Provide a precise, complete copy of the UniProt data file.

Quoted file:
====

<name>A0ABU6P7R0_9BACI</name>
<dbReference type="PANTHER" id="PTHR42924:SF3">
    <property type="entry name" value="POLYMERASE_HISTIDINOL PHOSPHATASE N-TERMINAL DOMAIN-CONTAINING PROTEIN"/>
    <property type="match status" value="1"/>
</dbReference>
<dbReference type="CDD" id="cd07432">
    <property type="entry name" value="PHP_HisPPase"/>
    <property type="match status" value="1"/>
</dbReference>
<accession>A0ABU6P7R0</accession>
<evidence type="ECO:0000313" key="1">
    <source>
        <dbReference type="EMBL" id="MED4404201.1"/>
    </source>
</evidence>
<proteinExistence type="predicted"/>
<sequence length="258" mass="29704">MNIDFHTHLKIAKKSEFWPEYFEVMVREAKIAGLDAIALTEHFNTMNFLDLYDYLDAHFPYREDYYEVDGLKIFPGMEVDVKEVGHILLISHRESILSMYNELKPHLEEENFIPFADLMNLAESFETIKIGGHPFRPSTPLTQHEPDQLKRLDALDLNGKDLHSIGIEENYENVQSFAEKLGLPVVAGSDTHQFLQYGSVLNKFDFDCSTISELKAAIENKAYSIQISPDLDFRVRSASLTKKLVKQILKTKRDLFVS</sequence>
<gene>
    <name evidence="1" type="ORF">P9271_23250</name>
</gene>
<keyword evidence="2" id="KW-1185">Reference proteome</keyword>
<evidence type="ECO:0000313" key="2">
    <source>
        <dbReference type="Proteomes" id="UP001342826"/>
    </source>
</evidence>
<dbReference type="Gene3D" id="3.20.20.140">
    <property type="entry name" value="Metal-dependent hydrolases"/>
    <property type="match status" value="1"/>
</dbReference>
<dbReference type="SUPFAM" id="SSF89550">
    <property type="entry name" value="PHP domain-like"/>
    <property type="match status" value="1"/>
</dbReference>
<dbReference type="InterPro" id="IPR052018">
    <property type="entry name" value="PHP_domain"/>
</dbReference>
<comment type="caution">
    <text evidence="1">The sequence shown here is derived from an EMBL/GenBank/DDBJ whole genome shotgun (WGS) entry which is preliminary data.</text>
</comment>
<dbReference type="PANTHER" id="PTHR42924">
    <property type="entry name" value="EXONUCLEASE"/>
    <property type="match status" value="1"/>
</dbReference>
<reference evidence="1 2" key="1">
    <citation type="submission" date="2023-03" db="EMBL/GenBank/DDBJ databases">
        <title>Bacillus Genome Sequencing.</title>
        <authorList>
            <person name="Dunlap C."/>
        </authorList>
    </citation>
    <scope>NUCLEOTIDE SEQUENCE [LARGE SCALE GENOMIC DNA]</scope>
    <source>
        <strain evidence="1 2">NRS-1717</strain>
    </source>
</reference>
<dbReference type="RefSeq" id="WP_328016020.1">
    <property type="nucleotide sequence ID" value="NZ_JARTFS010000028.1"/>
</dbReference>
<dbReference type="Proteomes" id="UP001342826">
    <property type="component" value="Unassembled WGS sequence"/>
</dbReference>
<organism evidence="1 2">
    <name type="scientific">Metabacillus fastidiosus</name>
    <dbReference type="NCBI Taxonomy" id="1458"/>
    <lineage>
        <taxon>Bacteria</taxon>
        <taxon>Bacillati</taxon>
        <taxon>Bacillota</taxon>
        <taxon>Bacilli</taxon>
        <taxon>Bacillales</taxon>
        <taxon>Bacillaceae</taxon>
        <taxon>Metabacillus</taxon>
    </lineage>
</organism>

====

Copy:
<name>A0ABU6P7R0_9BACI</name>
<dbReference type="PANTHER" id="PTHR42924:SF3">
    <property type="entry name" value="POLYMERASE_HISTIDINOL PHOSPHATASE N-TERMINAL DOMAIN-CONTAINING PROTEIN"/>
    <property type="match status" value="1"/>
</dbReference>
<dbReference type="CDD" id="cd07432">
    <property type="entry name" value="PHP_HisPPase"/>
    <property type="match status" value="1"/>
</dbReference>
<accession>A0ABU6P7R0</accession>
<evidence type="ECO:0000313" key="1">
    <source>
        <dbReference type="EMBL" id="MED4404201.1"/>
    </source>
</evidence>
<proteinExistence type="predicted"/>
<sequence length="258" mass="29704">MNIDFHTHLKIAKKSEFWPEYFEVMVREAKIAGLDAIALTEHFNTMNFLDLYDYLDAHFPYREDYYEVDGLKIFPGMEVDVKEVGHILLISHRESILSMYNELKPHLEEENFIPFADLMNLAESFETIKIGGHPFRPSTPLTQHEPDQLKRLDALDLNGKDLHSIGIEENYENVQSFAEKLGLPVVAGSDTHQFLQYGSVLNKFDFDCSTISELKAAIENKAYSIQISPDLDFRVRSASLTKKLVKQILKTKRDLFVS</sequence>
<gene>
    <name evidence="1" type="ORF">P9271_23250</name>
</gene>
<keyword evidence="2" id="KW-1185">Reference proteome</keyword>
<evidence type="ECO:0000313" key="2">
    <source>
        <dbReference type="Proteomes" id="UP001342826"/>
    </source>
</evidence>
<dbReference type="Gene3D" id="3.20.20.140">
    <property type="entry name" value="Metal-dependent hydrolases"/>
    <property type="match status" value="1"/>
</dbReference>
<dbReference type="SUPFAM" id="SSF89550">
    <property type="entry name" value="PHP domain-like"/>
    <property type="match status" value="1"/>
</dbReference>
<dbReference type="InterPro" id="IPR052018">
    <property type="entry name" value="PHP_domain"/>
</dbReference>
<comment type="caution">
    <text evidence="1">The sequence shown here is derived from an EMBL/GenBank/DDBJ whole genome shotgun (WGS) entry which is preliminary data.</text>
</comment>
<dbReference type="PANTHER" id="PTHR42924">
    <property type="entry name" value="EXONUCLEASE"/>
    <property type="match status" value="1"/>
</dbReference>
<reference evidence="1 2" key="1">
    <citation type="submission" date="2023-03" db="EMBL/GenBank/DDBJ databases">
        <title>Bacillus Genome Sequencing.</title>
        <authorList>
            <person name="Dunlap C."/>
        </authorList>
    </citation>
    <scope>NUCLEOTIDE SEQUENCE [LARGE SCALE GENOMIC DNA]</scope>
    <source>
        <strain evidence="1 2">NRS-1717</strain>
    </source>
</reference>
<dbReference type="RefSeq" id="WP_328016020.1">
    <property type="nucleotide sequence ID" value="NZ_JARTFS010000028.1"/>
</dbReference>
<dbReference type="Proteomes" id="UP001342826">
    <property type="component" value="Unassembled WGS sequence"/>
</dbReference>
<organism evidence="1 2">
    <name type="scientific">Metabacillus fastidiosus</name>
    <dbReference type="NCBI Taxonomy" id="1458"/>
    <lineage>
        <taxon>Bacteria</taxon>
        <taxon>Bacillati</taxon>
        <taxon>Bacillota</taxon>
        <taxon>Bacilli</taxon>
        <taxon>Bacillales</taxon>
        <taxon>Bacillaceae</taxon>
        <taxon>Metabacillus</taxon>
    </lineage>
</organism>